1. Osterlund, Hob MS, RN, CHTP

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Before Connie Hill, MSN, RN, was the nursing director of a busy pediatric unit at Children's Memorial Hospital (CMH) in Chicago and a community advocate leader for children with complex medical needs, she was a patient.

FIGURE. Connie Hill ... - Click to enlarge in new windowFIGURE. Connie Hill with one of her many young patients at Children's Memorial Hospital in Chicago. "We used to have ventilated children stay for more than a year, and now many are discharged after four months and aren't readmitted as quickly," she says.

As a child, she had febrile seizures that resulted in multiple hospitalizations, and she still remembers the lonely, terrifying nights. On the last of those admissions, a certified nursing assistant named Cora changed her experience.


"She talked with me, read to me, calmed me down," Hill says.


The memory stayed with her, and she pursued a nursing career. After graduating with a bachelor's degree in nursing from the University of St. Francis in Joliet, Illinois, in 1991, she worked as a staff nurse at CMH and in 1996 became clinical manager of the pulmonary-allergy-transitional care unit. She recently earned a master's degree in education and community health from Olivet Nazarene University in Bourbonnais, Illinois.


Hill became director of the 34-bed unit in 2002, shortly before the staff was asked to help the discharge process for children with numerous medical needs.


"At first we thought we just needed to improve education," she says. "We didn't realize all the barriers families faced."


Children with complex medical needs may have severe brain injuries, genetic disorders, or developmental delays. Children who have or are at risk for chronic, physical, behavioral, developmental, or emotional conditions require a great deal of community assistance. As neonatal intensive care unit technology improves, more children are requiring life-sustaining support, extensive treatments, and lifelong medications. Some of these children are born to teenage parents, to parents without insurance, or to immigrants who don't speak English-all factors that can complicate discharge planning.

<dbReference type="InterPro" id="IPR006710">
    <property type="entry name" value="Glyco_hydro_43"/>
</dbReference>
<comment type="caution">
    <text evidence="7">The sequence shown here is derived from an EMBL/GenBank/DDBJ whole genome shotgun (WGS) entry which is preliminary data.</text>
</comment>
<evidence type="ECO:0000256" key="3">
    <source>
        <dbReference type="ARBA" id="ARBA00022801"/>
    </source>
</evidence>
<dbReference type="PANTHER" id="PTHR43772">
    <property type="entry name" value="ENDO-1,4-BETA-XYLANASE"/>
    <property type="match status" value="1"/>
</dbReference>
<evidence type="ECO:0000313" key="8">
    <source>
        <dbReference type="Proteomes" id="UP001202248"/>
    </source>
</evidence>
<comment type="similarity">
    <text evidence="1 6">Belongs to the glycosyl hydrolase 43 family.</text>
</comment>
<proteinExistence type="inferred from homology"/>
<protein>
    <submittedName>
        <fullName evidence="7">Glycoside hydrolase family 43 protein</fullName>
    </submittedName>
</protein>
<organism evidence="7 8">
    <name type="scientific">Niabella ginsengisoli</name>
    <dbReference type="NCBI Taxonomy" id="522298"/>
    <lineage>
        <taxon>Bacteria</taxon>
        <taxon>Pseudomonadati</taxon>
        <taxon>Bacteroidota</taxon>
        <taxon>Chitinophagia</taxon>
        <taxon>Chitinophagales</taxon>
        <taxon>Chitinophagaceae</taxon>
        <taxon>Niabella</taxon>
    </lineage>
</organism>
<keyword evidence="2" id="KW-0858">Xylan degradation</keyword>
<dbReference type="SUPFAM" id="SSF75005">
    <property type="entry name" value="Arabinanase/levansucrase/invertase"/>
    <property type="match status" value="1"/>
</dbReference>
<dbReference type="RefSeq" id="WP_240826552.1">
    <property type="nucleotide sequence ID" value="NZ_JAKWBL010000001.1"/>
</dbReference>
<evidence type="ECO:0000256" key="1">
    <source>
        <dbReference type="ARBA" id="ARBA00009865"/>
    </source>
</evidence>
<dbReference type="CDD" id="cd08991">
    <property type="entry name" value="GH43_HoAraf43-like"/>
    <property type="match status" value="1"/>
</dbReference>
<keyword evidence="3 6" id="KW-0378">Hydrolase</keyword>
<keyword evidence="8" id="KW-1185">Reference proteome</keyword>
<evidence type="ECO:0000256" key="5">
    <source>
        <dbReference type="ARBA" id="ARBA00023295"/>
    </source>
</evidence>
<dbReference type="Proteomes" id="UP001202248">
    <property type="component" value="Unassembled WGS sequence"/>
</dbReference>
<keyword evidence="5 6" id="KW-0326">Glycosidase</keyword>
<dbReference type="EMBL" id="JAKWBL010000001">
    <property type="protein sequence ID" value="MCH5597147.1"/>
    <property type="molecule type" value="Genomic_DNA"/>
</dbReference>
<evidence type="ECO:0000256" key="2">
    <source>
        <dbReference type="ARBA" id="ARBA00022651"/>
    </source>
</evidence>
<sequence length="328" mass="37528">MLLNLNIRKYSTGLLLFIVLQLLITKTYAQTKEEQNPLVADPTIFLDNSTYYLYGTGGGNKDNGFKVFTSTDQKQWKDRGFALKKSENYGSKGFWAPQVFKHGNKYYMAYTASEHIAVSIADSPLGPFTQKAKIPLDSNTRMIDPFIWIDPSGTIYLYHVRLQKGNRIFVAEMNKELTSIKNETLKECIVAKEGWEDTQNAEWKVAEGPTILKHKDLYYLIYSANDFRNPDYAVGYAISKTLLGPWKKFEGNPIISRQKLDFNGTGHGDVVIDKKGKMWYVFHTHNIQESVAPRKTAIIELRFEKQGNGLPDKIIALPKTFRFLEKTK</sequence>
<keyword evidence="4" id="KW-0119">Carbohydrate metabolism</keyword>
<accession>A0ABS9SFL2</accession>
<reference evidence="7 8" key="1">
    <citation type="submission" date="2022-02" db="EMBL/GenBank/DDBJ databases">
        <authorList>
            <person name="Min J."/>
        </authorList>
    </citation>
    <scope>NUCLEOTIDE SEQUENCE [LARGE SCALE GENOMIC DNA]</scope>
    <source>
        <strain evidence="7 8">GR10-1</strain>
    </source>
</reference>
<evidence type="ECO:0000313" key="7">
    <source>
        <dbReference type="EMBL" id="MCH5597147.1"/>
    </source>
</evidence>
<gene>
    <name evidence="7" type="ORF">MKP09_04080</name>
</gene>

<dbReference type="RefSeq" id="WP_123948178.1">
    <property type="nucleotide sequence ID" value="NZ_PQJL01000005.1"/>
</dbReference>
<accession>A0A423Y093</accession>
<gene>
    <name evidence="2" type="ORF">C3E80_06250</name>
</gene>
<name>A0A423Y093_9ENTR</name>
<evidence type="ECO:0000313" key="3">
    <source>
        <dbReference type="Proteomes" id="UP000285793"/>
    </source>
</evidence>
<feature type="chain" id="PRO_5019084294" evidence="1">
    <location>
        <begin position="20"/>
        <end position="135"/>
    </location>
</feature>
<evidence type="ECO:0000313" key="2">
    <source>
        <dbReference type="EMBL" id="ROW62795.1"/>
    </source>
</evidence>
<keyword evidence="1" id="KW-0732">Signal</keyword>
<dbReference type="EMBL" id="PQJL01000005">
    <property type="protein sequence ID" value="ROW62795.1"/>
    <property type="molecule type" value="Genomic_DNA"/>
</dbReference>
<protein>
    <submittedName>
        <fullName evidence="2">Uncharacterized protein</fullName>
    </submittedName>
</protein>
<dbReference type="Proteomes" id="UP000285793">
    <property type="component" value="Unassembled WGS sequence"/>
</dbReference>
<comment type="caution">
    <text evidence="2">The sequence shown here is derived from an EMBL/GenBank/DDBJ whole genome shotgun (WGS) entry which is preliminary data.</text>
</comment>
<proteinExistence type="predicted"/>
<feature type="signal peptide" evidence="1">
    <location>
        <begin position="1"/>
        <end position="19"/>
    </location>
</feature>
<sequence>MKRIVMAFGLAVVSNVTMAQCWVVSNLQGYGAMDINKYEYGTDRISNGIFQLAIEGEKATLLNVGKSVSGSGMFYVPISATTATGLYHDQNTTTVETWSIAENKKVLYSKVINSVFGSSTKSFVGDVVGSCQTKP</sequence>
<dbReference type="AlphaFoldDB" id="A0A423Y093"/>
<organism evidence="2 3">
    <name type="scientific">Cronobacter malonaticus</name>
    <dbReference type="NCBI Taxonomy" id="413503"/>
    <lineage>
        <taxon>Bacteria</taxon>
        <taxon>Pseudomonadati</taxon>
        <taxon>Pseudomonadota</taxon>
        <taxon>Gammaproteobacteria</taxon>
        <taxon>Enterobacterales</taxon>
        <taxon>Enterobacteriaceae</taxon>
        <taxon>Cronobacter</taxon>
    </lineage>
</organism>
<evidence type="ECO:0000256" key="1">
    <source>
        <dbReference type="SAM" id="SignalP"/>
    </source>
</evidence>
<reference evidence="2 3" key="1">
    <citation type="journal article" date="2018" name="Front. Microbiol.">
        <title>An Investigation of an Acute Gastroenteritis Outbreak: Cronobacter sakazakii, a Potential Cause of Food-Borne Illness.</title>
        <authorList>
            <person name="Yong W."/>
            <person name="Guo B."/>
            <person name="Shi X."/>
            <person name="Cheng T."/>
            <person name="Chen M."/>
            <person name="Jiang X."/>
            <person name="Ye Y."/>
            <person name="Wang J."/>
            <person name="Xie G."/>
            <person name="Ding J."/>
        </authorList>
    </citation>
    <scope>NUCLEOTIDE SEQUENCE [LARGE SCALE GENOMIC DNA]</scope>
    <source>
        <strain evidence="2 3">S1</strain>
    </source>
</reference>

It became clear to Hill and her colleagues that the problems needed to be addressed from a systems perspective.


"We had a dream to invite all the community and regulatory agencies to see what we could do," she says. After much work, the Consortium for Children with Complex Medical Needs was created, involving more than 100 representatives from 30 Chicago-area public and private agencies.


"We asked ourselves, Who are these kids? What are the barriers to their care? How soon are they readmitted? What kind of support do they have in the community?"


Families were confused and overwhelmed.


"Chicago is the country's third largest city, yet once we did unravel the resources, we found there to be very little for the parents," Hill says.


The consortium witnessed other dilemmas, such as children whose parents are not U.S. citizens. "They come to the emergency room, and we take the baby. Then the situation becomes a question of life-sustaining technology that may not be continued in the community," Hill says. So the consortium began to strategize.


"Within that first year we created action teams that foster partnerships, lobby for policy change, and promote communication between families and professionals," Hill says. She explains that they're establishing a standard for care of children with complex medical needs by caring for families through networking, education, and advocacy.


"We used to have ventilated children stay for more than a year, and now many are discharged after four months and aren't readmitted as quickly," she says. "We know who to call to get a waiver, to get support. We have a collaborative approach rather than a competitive one."


CMH has its own team to look at these concerns.


"We saw an 18-year-old mom whose child had a hemorrhage at birth, has a tracheotomy, a G-tube and is developmentally delayed," Hill says. "She's doing the best she can, but she has very little life experience."


The consortium hopes to make life a little easier for such families. It is seeking funding to hire someone as a full-time consortium leader and to build on its own success. Hill says none of the progress would have been possible without her colleague Joyce Chesniak, BSN, RN, case manager for CMH. Hill says Chesniak is a "phenomenal advocate for these kids."


Hill has not forgotten her own advocate. When she was a nursing student, Hill ran into Cora, the nursing assistant from her childhood, at CMH.


"I told her 'You don't know this, but you were the main reason I decided to pursue nursing,'" Hill says. "Cora just smiled."